by Jeff Polet
Artificial Intelligence is in the news with a vengeance as ChatGTP released a new version of “chatbot.” I’ll confess to a great deal of ignorance about how AI works and what its prospects are; I’ll also confess to my skepticism about the enterprise, since the word “artificial” is as suggestive as the word “virtual” in “virtual reality.” Both qualifiers indicate that we are at least a step removed from real things, which alarms at one level but seems unsustainable at another.
This report from the UK interests in part because it reflects on how, contrary to what we might sometimes believe, disengagement from reality (advanced technology) shrinks rather than expands the imagination. According to the author “ChatGTP is the most sophisticated bit of ‘generative’ artificial intelligence we’ve yet seen, ‘trained’ to behave as though there were a smart and capable human being trapped inside your computer.”
Clearly AI has been developed a long way from its early “Eliza” days, but the basic problem hasn’t changed: despite its increasing sophistication, AI is a completely subordinate technology. Its creators can program it to perform impressive feats, but it can’t do more than its creators ask of it.
That’s not to suggest it’s benign. Consider the claim that “Clearly, this has huge implications for more or less any task involving words. It’s not so much that AI will end up taking every writing or teaching job on the planet (though it might well snaffle up a few). It’s that it’ll very quickly become common practice for humans to use AI to skip the vast majority of the writing (and research) process — allowing us, effectively, to stop having to think.” Any writer worth his or her salt will tell you that writing is always a way of working out thinking.
The author continues: “Lower standards will become the norm. AI might never produce works of Dickensian brilliance, but then, under its influence, we might never again, either — and we won’t even really care anymore. [Emphasis added] Research skills will disappear, too, with answers readily available with a prompt of a few words. We’ll stop trying to wrestle original ideas from our own minds, instead getting AI to generate endless options from which we simply pick and mix. Our intellects, without proper exercise, will atrophy. Human culture will descend into a pernicious feedback loop…”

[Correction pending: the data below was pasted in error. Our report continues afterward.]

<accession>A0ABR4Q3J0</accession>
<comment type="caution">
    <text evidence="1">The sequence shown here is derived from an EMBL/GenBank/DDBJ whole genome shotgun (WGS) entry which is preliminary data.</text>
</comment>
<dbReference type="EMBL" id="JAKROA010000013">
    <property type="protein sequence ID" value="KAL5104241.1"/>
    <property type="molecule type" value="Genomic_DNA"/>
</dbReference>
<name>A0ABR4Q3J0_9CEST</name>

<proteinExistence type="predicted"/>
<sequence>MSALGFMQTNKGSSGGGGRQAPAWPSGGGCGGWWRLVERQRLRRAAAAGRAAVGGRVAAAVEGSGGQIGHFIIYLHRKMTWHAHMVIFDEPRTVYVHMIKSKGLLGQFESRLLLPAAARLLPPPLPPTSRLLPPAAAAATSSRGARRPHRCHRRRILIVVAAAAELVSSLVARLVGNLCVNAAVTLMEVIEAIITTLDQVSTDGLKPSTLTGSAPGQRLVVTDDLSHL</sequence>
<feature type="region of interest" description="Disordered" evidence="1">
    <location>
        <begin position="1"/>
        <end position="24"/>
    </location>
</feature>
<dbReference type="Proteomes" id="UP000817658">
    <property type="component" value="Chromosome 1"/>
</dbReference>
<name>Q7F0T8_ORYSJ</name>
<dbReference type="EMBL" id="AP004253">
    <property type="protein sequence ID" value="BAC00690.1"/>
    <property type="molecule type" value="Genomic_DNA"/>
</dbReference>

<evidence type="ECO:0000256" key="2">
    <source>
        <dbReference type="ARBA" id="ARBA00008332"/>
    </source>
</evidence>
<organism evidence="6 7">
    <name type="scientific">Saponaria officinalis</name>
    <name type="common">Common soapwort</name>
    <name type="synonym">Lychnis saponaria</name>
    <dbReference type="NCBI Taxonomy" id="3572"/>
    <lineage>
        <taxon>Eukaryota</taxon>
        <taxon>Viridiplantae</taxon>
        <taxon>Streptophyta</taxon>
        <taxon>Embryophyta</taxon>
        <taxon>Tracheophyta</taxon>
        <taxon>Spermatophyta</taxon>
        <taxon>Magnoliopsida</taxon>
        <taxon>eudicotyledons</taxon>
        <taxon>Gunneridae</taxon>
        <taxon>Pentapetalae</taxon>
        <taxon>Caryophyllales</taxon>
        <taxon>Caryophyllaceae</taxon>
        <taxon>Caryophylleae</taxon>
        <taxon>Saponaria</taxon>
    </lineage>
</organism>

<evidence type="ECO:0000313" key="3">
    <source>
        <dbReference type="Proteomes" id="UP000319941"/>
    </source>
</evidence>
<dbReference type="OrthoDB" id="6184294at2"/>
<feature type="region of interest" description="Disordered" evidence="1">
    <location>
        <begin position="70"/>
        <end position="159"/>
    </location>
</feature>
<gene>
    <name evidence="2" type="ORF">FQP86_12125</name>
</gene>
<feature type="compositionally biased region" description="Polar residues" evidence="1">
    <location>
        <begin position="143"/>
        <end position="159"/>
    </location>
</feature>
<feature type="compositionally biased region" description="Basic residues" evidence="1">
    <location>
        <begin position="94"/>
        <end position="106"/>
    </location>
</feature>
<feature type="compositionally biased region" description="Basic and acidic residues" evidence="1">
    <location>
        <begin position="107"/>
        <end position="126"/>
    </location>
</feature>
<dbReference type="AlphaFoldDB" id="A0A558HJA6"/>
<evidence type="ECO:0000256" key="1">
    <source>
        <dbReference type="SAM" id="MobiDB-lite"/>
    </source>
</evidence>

Surely one negative consequence is that it exacerbates a culture of suspicion. It was already difficult enough to be an instructor and wondering if papers were plagiarized, but one could, if sufficiently diligent, make good-faith efforts to track down sources. Here, there will be no sources to track down, meaning among other things that teachers will be even more disincentivized to assign writing—another indication of how new technologies not only attenuate skills, but bring with them their own justification for such attenuation.
The implications are much larger than simply the diminishment of writing or reading skills. One significant effect is that we tend to see knowledge as discrete and fragmented, with no framework that enables us to locate the parts within an intelligible whole. As Edna St. Vincent Millay poetically reflected:
Upon this age, that never speaks its mind,
This furtive age, this age endowed with power
To wake the moon with footsteps, fit an oar
Into the rowlocks of the wind, and find
What swims before his prow, what swirls behind —
Upon this gifted age, in its dark hour,
Rains from the sky a meteoric shower
Of facts . . . they lie unquestioned, uncombined.
Wisdom enough to leech us of our ill
Is daily spun; but there exists no loom
To weave it into fabric; undefiled
Proceeds pure Science, and has her say; but still
Upon this world from the collective womb
Is spewed all day the red triumphant child.
From the essay: “It all comes down to our culture’s evolving conception of knowledge. In pre-modern times, it was generally held that different kinds of knowledge existed in a clear hierarchy: first principles and general truths on top, with specialist information and skills beneath. Particular facts were only considered useful if they could be situated within, and made sense of, by a broader set of fundamental truths: what things are morally good and bad, what life’s ultimate meaning is, what beauty is and so on.“
- TS Eliot wondered about the knowledge we have lost in information and the wisdom we have lost in knowledge. His argument was that we were becoming more ignorant about things that really mattered. Is he right about this?
- Are human beings creating a world where they are no longer relevant? No longer really human?
- Do the tools we develop make us not only less capable of making. moral choices, but make moral choices themselves less significant?
- How might we restore moral deliberation in a world where morality is so often bypassed?